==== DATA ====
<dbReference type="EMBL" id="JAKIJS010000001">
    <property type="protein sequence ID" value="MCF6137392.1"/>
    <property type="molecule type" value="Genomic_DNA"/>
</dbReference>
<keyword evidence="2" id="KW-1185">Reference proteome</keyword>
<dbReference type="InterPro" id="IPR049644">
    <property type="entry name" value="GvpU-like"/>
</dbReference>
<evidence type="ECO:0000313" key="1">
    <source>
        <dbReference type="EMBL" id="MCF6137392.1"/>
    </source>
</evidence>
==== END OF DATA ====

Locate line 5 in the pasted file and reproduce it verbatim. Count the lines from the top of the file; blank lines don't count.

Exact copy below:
<keyword evidence="2" id="KW-1185">Reference proteome</keyword>